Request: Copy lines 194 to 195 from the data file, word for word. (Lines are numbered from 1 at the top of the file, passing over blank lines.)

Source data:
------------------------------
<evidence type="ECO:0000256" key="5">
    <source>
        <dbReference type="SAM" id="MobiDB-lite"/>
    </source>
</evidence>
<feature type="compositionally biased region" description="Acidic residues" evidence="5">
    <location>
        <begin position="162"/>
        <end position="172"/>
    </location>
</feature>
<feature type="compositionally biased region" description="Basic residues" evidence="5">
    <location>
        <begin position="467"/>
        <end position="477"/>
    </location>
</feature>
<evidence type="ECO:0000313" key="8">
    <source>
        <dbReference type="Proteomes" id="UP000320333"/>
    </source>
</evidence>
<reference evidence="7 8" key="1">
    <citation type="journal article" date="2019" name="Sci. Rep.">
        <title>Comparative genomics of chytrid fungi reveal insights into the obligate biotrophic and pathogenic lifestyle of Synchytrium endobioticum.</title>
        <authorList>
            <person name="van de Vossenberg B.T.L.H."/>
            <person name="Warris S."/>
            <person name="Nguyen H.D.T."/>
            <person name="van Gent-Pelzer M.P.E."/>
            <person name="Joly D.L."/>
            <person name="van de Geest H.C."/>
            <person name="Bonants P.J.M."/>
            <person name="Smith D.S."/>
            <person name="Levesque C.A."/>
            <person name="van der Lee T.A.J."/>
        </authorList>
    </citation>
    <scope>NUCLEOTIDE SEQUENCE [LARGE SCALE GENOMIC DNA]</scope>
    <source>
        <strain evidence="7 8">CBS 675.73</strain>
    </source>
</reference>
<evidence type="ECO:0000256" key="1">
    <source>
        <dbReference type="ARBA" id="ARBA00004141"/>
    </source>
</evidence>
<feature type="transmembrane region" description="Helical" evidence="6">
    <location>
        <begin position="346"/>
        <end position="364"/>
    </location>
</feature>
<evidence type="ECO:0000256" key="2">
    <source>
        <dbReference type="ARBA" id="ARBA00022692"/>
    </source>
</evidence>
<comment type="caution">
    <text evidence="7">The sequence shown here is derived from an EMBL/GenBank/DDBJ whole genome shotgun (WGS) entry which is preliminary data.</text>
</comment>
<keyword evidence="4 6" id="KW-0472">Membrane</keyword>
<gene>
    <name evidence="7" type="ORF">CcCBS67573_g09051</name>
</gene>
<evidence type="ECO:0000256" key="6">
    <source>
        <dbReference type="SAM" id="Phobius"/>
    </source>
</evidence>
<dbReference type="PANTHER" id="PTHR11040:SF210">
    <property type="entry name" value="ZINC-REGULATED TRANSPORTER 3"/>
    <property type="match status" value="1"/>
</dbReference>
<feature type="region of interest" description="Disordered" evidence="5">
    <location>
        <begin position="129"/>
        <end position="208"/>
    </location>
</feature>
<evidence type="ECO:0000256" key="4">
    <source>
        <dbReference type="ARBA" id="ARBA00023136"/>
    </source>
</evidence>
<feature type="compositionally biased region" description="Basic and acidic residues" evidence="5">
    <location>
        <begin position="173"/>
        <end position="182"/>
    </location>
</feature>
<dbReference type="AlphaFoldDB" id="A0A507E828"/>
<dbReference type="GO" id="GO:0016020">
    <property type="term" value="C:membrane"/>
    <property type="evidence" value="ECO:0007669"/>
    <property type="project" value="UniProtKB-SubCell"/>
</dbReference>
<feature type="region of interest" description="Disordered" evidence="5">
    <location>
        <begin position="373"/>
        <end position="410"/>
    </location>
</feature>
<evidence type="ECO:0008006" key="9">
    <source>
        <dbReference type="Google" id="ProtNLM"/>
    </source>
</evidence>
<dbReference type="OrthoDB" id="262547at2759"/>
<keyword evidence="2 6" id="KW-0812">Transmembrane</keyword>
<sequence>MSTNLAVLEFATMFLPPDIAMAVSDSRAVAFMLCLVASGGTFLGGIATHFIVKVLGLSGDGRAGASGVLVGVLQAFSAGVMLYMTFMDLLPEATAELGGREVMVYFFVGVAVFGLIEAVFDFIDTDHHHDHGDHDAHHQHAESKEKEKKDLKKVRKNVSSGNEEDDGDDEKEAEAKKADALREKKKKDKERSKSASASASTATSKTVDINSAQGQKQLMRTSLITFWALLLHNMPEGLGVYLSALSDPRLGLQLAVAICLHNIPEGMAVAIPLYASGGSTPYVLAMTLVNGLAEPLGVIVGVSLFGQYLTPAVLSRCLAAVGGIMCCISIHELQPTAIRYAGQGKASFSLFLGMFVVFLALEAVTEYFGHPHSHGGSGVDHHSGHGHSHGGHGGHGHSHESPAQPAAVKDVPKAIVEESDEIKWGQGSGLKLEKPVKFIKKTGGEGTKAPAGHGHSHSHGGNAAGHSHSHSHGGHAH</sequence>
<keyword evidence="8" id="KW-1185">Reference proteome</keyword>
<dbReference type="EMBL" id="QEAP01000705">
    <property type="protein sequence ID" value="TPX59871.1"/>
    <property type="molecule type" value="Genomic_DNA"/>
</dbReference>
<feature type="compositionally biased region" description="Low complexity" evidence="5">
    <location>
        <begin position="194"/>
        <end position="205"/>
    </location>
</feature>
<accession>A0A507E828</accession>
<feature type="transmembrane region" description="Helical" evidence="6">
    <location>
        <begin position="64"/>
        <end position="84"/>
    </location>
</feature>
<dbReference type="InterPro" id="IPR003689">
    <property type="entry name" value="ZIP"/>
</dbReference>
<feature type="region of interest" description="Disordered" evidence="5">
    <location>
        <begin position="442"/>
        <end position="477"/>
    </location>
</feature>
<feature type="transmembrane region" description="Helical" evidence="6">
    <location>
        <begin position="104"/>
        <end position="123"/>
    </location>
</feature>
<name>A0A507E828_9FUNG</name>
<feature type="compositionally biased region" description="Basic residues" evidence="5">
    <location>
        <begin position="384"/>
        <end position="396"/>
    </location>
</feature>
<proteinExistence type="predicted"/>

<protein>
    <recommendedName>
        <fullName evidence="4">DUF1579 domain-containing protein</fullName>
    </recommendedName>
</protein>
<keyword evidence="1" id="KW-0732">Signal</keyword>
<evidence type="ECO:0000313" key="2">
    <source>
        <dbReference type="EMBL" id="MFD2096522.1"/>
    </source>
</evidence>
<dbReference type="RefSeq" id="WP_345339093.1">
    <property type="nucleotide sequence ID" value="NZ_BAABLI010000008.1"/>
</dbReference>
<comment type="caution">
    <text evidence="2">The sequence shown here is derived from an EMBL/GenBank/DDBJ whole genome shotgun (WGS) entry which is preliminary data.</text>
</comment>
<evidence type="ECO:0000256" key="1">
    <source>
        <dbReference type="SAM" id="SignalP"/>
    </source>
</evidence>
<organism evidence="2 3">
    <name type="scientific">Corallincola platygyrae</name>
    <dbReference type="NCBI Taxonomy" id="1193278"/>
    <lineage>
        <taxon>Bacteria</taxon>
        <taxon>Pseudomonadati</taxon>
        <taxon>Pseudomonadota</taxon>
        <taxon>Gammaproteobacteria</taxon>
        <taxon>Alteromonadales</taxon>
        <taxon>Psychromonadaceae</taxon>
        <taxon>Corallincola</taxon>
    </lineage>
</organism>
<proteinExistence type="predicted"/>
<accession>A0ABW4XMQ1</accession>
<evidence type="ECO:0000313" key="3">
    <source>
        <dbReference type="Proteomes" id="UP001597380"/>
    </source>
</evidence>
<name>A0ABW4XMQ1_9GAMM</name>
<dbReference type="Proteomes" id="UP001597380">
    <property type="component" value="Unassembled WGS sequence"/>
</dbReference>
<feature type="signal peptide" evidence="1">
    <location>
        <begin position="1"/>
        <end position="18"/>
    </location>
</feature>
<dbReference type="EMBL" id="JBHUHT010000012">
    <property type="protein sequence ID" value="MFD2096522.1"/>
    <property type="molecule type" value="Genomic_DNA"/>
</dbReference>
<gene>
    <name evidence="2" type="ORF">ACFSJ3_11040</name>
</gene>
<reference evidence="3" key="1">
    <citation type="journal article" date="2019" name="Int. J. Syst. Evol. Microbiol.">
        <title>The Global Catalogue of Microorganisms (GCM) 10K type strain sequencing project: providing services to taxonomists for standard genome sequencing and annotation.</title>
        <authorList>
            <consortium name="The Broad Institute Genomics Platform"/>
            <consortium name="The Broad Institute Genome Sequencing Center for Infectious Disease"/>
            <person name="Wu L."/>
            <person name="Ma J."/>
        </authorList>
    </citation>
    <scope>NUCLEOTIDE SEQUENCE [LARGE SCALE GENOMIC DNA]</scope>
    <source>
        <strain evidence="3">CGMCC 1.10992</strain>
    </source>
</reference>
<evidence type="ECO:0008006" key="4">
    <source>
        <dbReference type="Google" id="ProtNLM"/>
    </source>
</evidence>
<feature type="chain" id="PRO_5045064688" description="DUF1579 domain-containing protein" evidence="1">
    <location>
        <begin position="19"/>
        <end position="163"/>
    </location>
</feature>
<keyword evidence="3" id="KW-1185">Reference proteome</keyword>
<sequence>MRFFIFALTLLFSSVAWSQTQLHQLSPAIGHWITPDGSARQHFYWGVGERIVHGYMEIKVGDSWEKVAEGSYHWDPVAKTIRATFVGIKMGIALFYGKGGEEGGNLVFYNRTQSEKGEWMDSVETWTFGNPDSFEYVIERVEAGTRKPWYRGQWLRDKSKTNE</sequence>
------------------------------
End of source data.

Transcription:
    </source>
</evidence>